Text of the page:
Government should embrace target on reducing self-harm

Yet, the strategy of tiptoeing around the topic, believing that suicide is something that only touches other people, other families, or believing that talking about it Frankly may encourage others to follow suit, so endeavoring to cover it up, does not appear to be particularly successful.

If we genuinely want to do something about the number of deaths from suicide in this country then we need to be able to talk about it openly and honestly.

It is not going to be easy. As Matt Berriman, the recently appointed chair of Mental Health Australia, told the Herald: “People need to get comfortable being uncomfortable if they want change.”

Today, Mr Berriman launches a campaign calling on the federal government to set a national target to reduce deaths by suicide by 25 per cent by 2025.

It is not without precedent. Faced with a suicide epidemic, in 2002 Scotland set a target to reduce the suicide rate by 20 per cent over the next decade, reaching 19 per cent by 2013.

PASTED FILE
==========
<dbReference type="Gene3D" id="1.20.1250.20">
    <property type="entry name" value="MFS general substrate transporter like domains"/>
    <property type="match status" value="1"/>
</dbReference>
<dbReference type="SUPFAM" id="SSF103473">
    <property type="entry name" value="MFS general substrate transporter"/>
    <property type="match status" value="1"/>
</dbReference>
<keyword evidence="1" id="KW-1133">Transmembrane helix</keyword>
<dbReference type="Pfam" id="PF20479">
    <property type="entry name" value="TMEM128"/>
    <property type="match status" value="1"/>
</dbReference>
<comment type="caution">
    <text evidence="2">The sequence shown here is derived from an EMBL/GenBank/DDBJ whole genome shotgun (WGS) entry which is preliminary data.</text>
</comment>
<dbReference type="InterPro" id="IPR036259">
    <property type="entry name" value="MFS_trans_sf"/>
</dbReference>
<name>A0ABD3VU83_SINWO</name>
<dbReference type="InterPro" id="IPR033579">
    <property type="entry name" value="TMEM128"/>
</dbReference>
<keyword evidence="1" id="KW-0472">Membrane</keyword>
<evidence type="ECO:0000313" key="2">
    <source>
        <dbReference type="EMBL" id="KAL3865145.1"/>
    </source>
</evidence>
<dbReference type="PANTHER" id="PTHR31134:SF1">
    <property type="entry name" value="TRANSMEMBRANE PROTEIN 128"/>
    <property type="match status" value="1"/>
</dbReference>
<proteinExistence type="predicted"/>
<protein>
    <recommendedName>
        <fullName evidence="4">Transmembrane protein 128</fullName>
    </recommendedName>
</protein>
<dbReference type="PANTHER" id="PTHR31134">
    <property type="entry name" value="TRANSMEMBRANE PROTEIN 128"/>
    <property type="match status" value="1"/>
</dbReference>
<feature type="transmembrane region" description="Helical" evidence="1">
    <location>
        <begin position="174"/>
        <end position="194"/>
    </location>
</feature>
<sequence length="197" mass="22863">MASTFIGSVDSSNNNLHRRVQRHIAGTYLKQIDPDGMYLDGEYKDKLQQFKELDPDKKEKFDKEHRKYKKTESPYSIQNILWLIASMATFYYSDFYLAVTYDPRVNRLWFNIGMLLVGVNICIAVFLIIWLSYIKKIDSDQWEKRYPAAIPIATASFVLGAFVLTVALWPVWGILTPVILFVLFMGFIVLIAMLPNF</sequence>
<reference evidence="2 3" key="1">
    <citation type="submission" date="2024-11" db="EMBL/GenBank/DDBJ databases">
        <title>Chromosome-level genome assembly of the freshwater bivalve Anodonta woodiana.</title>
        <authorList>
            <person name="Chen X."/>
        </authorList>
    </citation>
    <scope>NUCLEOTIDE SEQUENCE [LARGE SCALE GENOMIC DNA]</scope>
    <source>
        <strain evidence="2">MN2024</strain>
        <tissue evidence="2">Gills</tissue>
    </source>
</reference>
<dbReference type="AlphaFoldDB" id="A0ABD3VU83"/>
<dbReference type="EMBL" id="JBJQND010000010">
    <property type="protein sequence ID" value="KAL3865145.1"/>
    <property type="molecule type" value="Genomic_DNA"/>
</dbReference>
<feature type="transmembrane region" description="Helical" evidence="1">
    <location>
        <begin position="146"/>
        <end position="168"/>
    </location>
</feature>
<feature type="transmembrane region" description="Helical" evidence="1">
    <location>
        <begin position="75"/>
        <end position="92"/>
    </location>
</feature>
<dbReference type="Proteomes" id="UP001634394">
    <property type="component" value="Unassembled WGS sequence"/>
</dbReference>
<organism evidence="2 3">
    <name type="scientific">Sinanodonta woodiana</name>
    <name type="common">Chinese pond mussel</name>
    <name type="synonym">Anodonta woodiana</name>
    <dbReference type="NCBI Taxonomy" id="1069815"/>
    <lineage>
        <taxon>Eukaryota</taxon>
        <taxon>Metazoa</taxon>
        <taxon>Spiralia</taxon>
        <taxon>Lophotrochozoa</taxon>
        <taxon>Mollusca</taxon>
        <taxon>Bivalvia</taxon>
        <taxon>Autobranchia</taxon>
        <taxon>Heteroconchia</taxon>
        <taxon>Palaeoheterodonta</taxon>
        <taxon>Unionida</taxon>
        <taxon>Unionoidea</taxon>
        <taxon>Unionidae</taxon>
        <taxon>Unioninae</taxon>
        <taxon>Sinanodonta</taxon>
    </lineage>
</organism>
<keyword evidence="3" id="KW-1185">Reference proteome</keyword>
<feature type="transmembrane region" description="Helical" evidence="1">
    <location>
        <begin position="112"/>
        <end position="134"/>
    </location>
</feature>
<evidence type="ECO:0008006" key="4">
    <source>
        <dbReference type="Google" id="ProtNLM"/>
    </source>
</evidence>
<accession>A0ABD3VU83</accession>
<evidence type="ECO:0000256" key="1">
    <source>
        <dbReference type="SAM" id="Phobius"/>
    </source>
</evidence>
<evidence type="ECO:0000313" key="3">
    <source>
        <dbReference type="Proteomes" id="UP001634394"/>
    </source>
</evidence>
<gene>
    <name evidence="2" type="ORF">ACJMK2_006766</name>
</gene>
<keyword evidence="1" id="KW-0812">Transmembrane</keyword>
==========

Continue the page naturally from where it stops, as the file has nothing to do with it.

In Australia, however, the government has been reluctant to set specific targets, defaulting to the notion that the only acceptable target is zero suicides.


The Turnbull government rejected calls from mental health bodies for a target in 2015. Those calls were repeated in 2017 and 2018.

Federal Health Minister Greg Hunt still argues today that “zero is the only acceptable target as it recognizes the value of each and every life. Every single life lost to suicide is one too many. ”

This, says Mr Berriman, is an “unrealistic motherhood statement” that minimizes the government’s accountability.

Instead, he believes a more realistic target will provide a necessary goal and reveal whether preventive strategies are actually working. “With mental health,” he says, “My view is there is very little accountability.”

As we report today, it must be noted that the government has not been sitting on its hands, introducing initiatives including the first National Suicide Prevention Adviser, establishing a National Suicide Prevention Office and funding universal aftercare for people discharged after self-harm or a suicide attempt, something experts say is critical in forestalling further attempts.

But the Herald sees no reason why these initiatives cannot exist with a target framework that encourages accountability and goal setting. Put simply, what gets measured has a better chance of getting done.

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